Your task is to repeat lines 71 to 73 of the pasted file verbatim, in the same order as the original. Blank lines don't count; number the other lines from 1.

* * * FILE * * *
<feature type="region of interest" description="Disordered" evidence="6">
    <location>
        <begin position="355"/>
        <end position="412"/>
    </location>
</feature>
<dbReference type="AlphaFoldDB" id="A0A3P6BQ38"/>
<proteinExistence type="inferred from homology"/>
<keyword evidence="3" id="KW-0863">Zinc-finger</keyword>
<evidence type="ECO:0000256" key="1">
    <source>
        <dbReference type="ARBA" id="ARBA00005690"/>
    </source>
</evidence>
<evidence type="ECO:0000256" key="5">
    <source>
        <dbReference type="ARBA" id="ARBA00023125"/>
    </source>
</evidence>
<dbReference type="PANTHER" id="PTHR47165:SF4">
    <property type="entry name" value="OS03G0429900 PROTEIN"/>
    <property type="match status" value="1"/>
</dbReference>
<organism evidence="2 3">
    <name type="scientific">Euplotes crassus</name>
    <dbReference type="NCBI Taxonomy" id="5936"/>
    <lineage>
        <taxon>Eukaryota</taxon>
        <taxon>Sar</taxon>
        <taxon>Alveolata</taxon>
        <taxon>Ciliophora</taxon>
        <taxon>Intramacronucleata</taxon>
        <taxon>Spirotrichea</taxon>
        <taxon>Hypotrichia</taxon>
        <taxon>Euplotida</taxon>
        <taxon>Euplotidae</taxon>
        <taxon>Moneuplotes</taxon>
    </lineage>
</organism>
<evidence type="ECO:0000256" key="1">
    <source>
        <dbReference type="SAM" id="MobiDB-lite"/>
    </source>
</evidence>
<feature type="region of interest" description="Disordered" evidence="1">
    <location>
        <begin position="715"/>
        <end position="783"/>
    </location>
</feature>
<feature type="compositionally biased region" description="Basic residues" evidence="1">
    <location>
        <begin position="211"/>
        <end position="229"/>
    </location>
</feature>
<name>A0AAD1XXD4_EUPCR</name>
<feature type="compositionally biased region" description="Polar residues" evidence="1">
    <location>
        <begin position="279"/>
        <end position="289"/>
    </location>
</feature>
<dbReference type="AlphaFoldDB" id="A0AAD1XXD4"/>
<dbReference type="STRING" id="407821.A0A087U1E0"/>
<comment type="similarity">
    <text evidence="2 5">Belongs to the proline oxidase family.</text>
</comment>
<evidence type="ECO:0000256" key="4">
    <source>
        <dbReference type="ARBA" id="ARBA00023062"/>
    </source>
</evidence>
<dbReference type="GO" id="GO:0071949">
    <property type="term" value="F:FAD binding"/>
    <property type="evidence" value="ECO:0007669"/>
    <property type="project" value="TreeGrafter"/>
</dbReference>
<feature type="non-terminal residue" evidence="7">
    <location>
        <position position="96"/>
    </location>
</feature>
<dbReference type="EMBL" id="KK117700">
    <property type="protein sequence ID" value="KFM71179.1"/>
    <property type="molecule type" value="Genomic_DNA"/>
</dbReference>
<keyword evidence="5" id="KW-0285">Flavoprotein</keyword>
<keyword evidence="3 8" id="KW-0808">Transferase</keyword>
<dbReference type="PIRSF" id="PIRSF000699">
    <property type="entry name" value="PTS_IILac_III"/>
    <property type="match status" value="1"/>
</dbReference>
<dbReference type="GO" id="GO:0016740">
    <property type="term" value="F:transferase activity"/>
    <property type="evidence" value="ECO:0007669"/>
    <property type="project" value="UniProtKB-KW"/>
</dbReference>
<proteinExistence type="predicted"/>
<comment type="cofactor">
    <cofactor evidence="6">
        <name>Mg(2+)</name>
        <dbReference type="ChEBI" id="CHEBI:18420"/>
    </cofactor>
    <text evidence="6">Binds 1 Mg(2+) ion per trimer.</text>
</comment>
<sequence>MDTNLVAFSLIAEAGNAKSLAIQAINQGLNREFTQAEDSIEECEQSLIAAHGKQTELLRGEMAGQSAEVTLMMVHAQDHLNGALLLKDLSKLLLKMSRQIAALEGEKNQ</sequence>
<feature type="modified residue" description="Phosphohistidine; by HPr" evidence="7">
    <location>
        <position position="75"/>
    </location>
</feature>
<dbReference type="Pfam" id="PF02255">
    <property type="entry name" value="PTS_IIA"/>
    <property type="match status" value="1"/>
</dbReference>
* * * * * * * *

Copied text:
        <dbReference type="ARBA" id="ARBA00023062"/>
    </source>
</evidence>